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Secure Training Centres: Physical Restraint

Volume 700: debated on Thursday 20 March 2008

My right honourable friend the Minister of State (David Hanson) has made the following Written Ministerial Statement.

On 8 October 2007 my right honourable friend the Minister for Children, Young People and Families (Beverley Hughes) and I announced the appointment of Andrew Williamson CBE and Peter Smallridge CBE as independent co-chairs of the review of restraint in juvenile secure settings (Official Report, col. 20WS).  The Ministry of Justice and the Department for Children, Schools and Families have joint responsibility for the review.

My right honourable friend and I asked the chairs to report their recommendations to us by 4 April. 

During their consultation on the independent review, the chairs have met a wide range of interested parties and have taken extensive written evidence.  The chairs have also visited all secure training centres and a number of young offender institutions and secure children’s homes to learn first-hand about restraint and to hear of the experiences and views of both young people and staff.  The chairs are grateful to all those who have provided evidence to the review.

The chairs have now moved towards a detailed consideration of their findings.  The chairs have identified what they consider to be a significant remaining gap in the evidence base for their report.  This concerns the use of restraint in secure children’s homes.  Unlike the position in secure training centres and young offender institutions, there is a wide range of restraint methods available for commercial procurement in secure children’s homes.  There is no central prescription of techniques and it is the responsibility of each local authority or provider to identify techniques appropriate to the secure children’s home for which they have responsibility, taking into account the framework for the use of restraint set out in regulations and national minimum standards.  Consequently, this fragmented picture means that the information on restraint in secure children’s homes has not been as readily available to the chairs as evidence on restraint in secure training centres and young offender institutions.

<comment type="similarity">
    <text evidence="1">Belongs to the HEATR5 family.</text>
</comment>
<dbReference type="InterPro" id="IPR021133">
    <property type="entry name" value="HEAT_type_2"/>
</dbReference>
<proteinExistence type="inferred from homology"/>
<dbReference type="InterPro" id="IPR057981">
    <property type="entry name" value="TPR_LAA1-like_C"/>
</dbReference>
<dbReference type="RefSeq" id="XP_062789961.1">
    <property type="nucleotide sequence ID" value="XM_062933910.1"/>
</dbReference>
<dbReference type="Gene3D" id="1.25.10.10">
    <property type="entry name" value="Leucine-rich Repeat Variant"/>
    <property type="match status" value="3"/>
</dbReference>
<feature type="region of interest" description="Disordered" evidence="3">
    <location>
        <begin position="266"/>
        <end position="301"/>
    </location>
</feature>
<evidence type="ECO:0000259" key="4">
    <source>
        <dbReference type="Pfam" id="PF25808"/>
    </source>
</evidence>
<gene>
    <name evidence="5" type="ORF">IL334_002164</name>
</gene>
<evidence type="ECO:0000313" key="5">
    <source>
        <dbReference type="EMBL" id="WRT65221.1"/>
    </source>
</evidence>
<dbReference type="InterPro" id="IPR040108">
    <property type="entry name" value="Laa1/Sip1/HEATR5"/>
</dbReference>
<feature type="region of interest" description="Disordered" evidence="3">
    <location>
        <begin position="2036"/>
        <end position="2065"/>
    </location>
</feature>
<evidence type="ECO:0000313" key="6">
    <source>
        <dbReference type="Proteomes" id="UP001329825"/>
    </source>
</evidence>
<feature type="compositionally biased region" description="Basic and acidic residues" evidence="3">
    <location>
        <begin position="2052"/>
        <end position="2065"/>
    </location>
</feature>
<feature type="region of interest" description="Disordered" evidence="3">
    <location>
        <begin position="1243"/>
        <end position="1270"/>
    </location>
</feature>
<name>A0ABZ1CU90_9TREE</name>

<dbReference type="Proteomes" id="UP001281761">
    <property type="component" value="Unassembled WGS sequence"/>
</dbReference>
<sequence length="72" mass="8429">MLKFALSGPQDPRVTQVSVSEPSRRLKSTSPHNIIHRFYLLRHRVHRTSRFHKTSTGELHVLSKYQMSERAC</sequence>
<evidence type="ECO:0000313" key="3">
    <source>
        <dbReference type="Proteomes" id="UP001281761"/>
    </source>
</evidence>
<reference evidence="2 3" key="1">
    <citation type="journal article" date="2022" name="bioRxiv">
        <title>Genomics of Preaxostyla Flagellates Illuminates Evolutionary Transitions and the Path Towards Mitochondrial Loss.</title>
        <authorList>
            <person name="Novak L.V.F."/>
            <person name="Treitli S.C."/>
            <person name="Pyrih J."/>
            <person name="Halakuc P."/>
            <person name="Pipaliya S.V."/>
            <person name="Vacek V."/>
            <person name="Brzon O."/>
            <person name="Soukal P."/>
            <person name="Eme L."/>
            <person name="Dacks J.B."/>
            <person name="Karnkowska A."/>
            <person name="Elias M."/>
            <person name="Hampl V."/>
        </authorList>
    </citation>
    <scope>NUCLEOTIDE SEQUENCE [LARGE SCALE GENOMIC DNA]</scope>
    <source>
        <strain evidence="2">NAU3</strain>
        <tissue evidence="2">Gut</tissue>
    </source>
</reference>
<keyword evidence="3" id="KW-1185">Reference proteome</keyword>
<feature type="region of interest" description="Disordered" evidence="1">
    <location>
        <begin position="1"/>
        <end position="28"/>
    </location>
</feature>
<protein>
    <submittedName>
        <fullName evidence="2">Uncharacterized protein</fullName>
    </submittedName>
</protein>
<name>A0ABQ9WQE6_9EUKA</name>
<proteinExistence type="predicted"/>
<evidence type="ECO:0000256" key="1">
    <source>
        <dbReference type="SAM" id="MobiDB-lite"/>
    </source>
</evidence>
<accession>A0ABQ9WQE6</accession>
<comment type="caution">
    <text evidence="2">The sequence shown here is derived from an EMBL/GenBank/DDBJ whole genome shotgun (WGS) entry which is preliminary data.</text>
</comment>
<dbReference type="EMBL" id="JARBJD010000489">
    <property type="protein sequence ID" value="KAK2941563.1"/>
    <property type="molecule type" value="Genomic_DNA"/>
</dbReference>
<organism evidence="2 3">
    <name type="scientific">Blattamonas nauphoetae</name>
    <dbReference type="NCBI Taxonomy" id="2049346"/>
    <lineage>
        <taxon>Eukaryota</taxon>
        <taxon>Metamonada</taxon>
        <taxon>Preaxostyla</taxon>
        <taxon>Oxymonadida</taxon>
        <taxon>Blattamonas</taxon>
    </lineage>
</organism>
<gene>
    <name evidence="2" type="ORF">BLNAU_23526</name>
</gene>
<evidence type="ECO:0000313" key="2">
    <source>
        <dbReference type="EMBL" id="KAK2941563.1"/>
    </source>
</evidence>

It was to help the chairs close this evidence gap that the Department for Children, Schools and Families commissioned the National Children’s Bureau to undertake thorough research on restraint in secure children’s homes.  This important research, which began in January, aims to provide, for the first time, a systematic map of restraint methods, systems and processes in secure children’s homes.  It will also help us to identify where there are remaining gaps in our knowledge.  And it will look at the data to see if there is any evidence of harm to children and young people arising from these restraint methods.

The chairs have welcomed this research project and have been kept in touch with its early emerging findings. The main outcomes of the research, however, will not be available in time for the chairs to reflect its conclusions in their recommendations.  Without this research, the chairs believe, the review may be a missed opportunity to examine restraint properly in all three secure settings and to make well-founded recommendations for its future regulation.  Accordingly, the chairs wrote to my right honourable friend and me on 28 February to propose that they should delay their report until 20 June to ensure that their report can reflect the results of the NCB research into secure children’s homes. We have placed a copy of the chairs’ letter in the Libraries of both Houses.

Having considered the arguments carefully, my right honourable friend and I have agreed with the chairs’ request that they now defer their report to us until 20 June 2008 at the latest.  We accept the chairs’ view that to be complete their report must take the NCB research into account.  The restraint of young people is a highly important issue and we believe that, on balance, it is better for the report to be deferred for a short period than for a premature or incomplete report to be submitted to the original deadline. 

Although this puts back the chairs’ submission of their report, my right honourable friend and I have always been clear that the ongoing independent review would not prevent us taking urgent action on restraint where it is needed.  In December 2007, my right honourable friend and I, on medical advice, suspended two PCC restraint holds used in secure training centres, the Border and Immigration Agency and Northern Ireland.  And the Government will shortly be publishing their action plan to address issues raised by the coroners of the inquests into the tragic deaths of Gareth Myatt and Adam Rickwood.